Referring again to FIGS. 2C-2E, conditioned flue gas 320 passes to a conventional electrostatic precipitator(ESP) 410(such as the ones described in the background section above). A ESP power meter 420 picks up power signals in kW (kilowatts) from ESP 410 to lamp power controller/computer 430. The opacity sensor 480 is a light beam device that detects the amount of transmitted light being blocked by an exhaust plume 475. The opacity sensor 480 can be an off-the-shelf component such as but not limited to a Datatest single or double pass opacity sensors model #1000 MPS, 1000 MPD or 900 RMD. Conditioned gas from ESP 410 passes through lines 460, 465 into an emitting stack 470 and finally dispensed into the atmosphere as a plume 475. Opacity sensor 480 measures and passes signals to the lamp power controller/computer 430. Output signals 432, 485 from the electrostatic precipitator electrodes power sensor 420 and an opacity sensor 480 installed on stack 470 are processed by a computer controller 430 that regulates total output photonic power within the photo-duct as a feedback to meet the requirements of ash conditioning as the process conditions change. The computer 430 used for controlling the UV lamps can be an IEEE 488 Board and an IBM compatible 586, with a National Instrument Systems data acquisition and control board. The controlling can be done by turning on or off the appropriate number of UV lamps 331 which are used to accomplish ash conditioning in the duct work 340. FIG. 2F illustrates an optional circuit 900 for turning on and off UV lamps 331 which includes opacity sensor 480 connected to an OP-AMP voltage divider 910, through resistor 920(approximately 500-1000 ohms, preferably 720 ohms), to a semiconductor switch 930 such as an NPN transistor and resistor 940(approximately 10-100 ohms, preferably 55 ohms) through a 12VDC, 115VAC, 350 mA relay 950 to control the turning on and off of lamps 331. All lamps 331 are connected in parallel and each require a capacitor 21O FIG. 2D and a constant wattage ballast 250 shown in FIG. 2E. Ballast 250 and capacitor 210 can be an off-the-shelf Philips 4XVG3/HTQ Ballast with 5 μg farad capacitor, and are nonessential subject matter which are incorporated by reference. The lamp power controller/computer 430 can be further utilized to control rheostat type switches for adjusting the brightness and effective fly-ash conditioning effects of the individual UV lamps 331 in the system 400. Optionally the invention can substitute medium/high pressure mercury vapor lamps, such as Model #Philips HOK140/120, HTQ14 or Hanovia 6850A431 lamps have a built-in rheostat type power modulator for varying and controlling the intensity of each of the lamps, instead of the mercury vapor lamps 331 previously discussed.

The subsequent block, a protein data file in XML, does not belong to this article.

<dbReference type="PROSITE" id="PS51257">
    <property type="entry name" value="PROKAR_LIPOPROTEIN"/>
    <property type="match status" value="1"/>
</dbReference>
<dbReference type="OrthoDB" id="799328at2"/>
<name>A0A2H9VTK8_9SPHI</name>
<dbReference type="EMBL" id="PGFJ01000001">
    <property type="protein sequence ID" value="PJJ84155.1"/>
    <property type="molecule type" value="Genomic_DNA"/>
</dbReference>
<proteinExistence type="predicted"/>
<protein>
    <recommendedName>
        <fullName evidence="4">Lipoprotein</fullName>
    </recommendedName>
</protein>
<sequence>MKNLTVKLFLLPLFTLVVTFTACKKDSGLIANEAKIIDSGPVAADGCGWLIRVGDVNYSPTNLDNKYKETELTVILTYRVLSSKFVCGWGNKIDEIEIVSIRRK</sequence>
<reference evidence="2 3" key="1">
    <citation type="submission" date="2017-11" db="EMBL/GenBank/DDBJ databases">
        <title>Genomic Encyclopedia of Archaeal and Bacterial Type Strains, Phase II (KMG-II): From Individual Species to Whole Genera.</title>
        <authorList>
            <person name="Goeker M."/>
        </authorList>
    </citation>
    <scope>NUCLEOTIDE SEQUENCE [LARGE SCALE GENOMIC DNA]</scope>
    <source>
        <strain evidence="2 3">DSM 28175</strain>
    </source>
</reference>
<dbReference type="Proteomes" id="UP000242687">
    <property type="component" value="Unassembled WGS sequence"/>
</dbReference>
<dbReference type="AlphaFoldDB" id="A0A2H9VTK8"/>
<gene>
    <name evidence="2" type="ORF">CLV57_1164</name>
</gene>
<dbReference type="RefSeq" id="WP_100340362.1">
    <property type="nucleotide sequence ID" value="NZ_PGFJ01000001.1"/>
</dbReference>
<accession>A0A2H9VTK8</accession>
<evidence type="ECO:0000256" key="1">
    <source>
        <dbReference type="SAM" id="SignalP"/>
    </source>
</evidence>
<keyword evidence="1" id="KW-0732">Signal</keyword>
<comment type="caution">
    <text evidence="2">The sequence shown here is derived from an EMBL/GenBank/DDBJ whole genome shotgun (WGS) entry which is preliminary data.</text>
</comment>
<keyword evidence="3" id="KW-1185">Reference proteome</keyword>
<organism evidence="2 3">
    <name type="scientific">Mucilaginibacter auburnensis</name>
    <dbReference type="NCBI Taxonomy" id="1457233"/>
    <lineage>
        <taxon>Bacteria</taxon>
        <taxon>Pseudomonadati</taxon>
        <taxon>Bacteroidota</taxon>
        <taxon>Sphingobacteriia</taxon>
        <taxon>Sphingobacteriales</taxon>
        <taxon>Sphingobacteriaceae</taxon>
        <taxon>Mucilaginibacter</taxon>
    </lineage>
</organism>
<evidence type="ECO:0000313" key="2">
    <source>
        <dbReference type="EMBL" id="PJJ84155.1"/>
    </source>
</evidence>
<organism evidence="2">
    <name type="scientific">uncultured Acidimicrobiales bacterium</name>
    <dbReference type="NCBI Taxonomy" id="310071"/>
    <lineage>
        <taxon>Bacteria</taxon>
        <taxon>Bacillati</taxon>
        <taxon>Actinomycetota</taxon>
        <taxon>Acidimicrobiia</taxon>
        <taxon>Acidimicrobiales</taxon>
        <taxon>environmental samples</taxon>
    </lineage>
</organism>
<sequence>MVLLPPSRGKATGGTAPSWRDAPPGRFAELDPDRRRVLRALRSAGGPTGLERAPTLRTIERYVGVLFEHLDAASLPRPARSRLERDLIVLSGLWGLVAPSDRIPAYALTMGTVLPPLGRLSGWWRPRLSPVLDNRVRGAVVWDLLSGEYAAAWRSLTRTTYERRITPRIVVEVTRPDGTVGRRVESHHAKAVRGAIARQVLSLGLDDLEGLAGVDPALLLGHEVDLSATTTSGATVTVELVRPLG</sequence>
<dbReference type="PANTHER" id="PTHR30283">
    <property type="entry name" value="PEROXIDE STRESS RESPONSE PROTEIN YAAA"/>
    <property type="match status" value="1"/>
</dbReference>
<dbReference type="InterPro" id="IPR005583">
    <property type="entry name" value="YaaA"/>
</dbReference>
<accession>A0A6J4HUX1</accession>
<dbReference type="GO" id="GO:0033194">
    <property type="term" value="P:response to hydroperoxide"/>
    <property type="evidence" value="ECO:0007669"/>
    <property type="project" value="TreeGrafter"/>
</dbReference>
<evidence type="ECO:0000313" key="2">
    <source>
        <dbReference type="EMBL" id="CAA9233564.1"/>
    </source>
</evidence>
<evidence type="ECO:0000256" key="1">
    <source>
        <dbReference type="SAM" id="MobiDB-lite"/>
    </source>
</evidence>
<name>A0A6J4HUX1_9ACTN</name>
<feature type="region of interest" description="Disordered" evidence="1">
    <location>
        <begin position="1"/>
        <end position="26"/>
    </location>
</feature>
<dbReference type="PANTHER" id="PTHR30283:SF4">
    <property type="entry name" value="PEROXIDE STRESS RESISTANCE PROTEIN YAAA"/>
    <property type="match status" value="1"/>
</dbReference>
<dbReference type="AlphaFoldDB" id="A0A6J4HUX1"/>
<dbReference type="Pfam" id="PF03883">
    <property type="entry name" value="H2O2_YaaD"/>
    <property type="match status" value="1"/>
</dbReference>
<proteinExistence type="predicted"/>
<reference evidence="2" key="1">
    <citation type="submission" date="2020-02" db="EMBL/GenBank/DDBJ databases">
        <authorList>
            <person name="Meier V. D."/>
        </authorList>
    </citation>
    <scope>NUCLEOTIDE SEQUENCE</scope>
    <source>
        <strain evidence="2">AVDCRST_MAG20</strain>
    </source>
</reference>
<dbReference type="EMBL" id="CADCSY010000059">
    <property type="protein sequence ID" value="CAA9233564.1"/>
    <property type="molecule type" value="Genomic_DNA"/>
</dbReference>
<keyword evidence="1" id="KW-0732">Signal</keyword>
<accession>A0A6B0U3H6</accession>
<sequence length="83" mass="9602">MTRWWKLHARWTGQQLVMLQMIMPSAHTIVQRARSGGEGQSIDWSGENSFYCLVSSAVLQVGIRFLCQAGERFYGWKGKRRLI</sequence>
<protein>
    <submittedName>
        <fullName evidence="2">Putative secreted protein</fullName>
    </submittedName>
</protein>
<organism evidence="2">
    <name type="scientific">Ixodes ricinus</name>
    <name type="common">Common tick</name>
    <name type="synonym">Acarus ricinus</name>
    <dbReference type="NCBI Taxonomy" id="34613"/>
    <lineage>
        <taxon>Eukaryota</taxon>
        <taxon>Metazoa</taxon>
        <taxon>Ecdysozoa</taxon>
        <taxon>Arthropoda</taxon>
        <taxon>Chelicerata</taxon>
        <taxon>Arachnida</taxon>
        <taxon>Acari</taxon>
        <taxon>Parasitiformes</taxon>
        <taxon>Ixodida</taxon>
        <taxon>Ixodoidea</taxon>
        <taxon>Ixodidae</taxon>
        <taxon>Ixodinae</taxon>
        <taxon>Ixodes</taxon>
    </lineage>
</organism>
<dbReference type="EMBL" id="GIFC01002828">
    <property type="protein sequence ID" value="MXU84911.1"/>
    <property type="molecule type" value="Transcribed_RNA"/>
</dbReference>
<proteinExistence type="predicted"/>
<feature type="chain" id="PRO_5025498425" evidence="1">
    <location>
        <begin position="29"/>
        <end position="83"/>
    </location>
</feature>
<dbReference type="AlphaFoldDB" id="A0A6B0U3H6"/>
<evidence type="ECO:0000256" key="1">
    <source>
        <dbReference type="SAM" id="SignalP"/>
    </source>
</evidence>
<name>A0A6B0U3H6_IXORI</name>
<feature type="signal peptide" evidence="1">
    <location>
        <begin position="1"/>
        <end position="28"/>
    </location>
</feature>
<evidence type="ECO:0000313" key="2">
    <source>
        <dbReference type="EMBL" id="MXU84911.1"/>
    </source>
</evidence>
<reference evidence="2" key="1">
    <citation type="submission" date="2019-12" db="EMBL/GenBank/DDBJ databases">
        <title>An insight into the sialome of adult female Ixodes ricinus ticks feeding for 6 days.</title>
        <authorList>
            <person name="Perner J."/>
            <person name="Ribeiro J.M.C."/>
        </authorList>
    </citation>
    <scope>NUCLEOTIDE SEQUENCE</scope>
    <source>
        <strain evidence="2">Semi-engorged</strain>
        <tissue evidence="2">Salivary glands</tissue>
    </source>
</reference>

FIG. 3 shows a flow chart depicting the operational feedback logic steps of the preferred embodiment of FIG. 2C. The system is started 510 and reset 515 on each pass. From the reset 515, the computer 430 of FIG. 2C reads the ESP power consumption 520 to determine if ESP power usage is within preselected ranges 525. If the answer is no the next step is to increase the number of UV lamps that are lit, 540, followed by signaling to UV lamp power controller 430 to turn on the lamps 331, shown by step 544. Next a timer 536 restarts the beginning of the flow chart measuring after a preselected time period 536. If ESP power usage is determined at step 525 to be within a preset range, then step 520 occurs where the opacity meter is read. The next step is determining whether the opacity reading is within a preset range at step 533. If the answer from step 533 is no the next step is 540, if the answer is yes the system passes to step 536, and so forth.